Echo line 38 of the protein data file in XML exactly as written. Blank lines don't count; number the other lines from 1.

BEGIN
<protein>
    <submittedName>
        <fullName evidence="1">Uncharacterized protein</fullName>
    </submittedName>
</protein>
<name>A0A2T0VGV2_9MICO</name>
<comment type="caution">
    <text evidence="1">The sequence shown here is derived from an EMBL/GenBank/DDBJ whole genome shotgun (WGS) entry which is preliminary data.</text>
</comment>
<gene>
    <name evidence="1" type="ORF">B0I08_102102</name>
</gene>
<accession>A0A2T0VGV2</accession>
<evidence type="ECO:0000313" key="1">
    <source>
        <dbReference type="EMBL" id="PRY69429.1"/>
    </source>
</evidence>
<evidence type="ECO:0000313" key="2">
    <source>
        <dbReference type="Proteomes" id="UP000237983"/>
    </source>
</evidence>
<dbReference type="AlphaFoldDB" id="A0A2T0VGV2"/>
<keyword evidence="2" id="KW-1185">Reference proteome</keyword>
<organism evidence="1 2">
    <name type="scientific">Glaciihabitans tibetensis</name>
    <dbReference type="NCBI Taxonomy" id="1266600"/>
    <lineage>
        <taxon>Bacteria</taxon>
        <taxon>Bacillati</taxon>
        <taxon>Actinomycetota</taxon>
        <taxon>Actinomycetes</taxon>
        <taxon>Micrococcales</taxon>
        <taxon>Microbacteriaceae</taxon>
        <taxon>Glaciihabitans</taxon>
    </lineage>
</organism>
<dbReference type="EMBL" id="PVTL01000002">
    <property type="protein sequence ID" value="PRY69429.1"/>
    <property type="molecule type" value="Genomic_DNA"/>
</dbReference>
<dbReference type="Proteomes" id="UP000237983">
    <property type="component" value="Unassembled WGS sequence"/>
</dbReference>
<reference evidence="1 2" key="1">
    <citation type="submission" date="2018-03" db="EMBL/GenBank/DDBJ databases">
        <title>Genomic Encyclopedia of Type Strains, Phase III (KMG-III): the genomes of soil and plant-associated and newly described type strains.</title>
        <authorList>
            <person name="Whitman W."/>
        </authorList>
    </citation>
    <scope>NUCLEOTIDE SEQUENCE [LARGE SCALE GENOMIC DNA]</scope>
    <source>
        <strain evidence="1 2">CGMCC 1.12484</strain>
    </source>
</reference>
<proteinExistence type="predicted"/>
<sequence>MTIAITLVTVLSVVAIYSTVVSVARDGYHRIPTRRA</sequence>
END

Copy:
</organism>